COLORING: Most have a bright white coat, sometimes with a reddish tinge or with brown or black patches or spots on head, neck and shoulders. The ground color may also be cream, brown, or black, as either a solid color or with patches or spots. Regional variations include the Boran goat (northern Kenya and southeastern Ethiopia), which has a white or pale coat, sometimes with a dark dorsal stripe, occasionally with spots or patches around the head, while the Benadir (southern Somalia) has red or black spots. The black skin is mostly apparent on the nose, hoofs, around the eyes, and under the tail.
HEIGHT TO WITHERS: 24–28 in. (61–70 cm) for the Small-eared Somali and 27–30 in. (69–76 cm) for Long-eared.
WEIGHT: 55–121 lb. (25–55 kg). Long-eared Somali tend to be larger than the Short-eared varieties.
Somali Goat Versatility
POPULAR USE: Main use varies, but mostly multipurpose for subsistence or trade of live animals, meat, milk, and skins, making goats central to pastoral family income.
PRODUCTIVITY: Does are valued for their ability to provide milk and meat consistently in difficult conditions where water and forage is often scarce. Most produce a single kid at each kidding, but some varieties have recently been improved for increased twinning rate, fast growth, and meat yield. The Long-eared type yields greater quantities of milk and meat, averaging 170 lb. (77 kg/about 20 gallons) milk over 174 days (about one pint per day).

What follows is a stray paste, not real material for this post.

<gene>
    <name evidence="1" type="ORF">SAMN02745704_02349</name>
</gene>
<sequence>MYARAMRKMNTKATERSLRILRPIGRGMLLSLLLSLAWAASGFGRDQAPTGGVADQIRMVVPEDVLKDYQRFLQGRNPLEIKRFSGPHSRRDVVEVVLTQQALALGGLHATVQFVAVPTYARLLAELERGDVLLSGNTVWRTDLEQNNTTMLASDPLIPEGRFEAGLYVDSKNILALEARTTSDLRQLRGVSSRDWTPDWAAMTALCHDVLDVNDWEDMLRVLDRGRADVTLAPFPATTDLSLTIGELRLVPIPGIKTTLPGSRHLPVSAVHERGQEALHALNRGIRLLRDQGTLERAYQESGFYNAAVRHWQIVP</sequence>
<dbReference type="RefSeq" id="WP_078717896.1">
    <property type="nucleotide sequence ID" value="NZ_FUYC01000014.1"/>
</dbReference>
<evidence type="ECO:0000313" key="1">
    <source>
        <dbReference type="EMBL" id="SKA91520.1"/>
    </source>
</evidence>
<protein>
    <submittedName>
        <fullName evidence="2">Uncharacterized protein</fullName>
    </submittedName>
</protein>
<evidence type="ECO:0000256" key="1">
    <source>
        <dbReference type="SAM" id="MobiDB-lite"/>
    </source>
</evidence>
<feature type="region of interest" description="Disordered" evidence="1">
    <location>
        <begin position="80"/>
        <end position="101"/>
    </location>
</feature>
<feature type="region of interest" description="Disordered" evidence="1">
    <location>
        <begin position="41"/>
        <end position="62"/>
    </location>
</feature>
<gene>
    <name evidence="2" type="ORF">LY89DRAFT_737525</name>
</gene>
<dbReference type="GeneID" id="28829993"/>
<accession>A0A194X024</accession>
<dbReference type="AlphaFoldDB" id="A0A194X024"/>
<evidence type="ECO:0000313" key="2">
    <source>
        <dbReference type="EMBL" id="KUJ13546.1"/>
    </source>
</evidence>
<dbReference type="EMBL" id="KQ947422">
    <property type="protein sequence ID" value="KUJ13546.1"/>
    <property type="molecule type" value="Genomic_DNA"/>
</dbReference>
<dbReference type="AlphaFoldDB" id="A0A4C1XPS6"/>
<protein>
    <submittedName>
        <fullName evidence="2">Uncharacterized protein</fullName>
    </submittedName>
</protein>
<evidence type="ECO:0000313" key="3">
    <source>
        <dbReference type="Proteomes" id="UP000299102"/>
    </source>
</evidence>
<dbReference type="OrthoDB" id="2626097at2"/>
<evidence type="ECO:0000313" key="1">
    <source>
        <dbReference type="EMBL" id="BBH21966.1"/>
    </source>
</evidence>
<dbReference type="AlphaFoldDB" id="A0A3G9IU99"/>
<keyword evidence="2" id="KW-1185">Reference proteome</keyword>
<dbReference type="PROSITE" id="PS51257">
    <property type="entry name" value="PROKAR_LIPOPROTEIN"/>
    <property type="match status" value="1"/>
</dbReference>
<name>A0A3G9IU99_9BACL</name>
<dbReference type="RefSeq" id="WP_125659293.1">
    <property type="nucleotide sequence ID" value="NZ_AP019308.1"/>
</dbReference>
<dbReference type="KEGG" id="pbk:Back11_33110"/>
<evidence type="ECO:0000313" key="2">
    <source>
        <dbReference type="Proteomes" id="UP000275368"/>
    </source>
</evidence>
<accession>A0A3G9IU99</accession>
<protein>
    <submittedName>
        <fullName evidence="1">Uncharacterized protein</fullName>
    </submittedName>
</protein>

TEMPERAMENT: Friendly, easy to milk and handle.
ADAPTABILITY: Extreme aridity has resulted in hardy, thrifty, and drought-tolerant animals that can survive and produce in harsh conditions. Their small size and pale coloring help them to deal with the year-long hot climate. Black skin gives protection from the equatorial sun. They are agile, with long legs to walk long distances and reach the leaves of trees and scrub. Strong teeth avoid dental problems and promote longevity. Females up to age ten continue to breed and raise kids. Although long dry seasons may limit growth, they have the remarkable ability to compensate with accelerated growth as the rains return. Still, since 2015, severe droughts continue to devastate herds and families, due to climate change.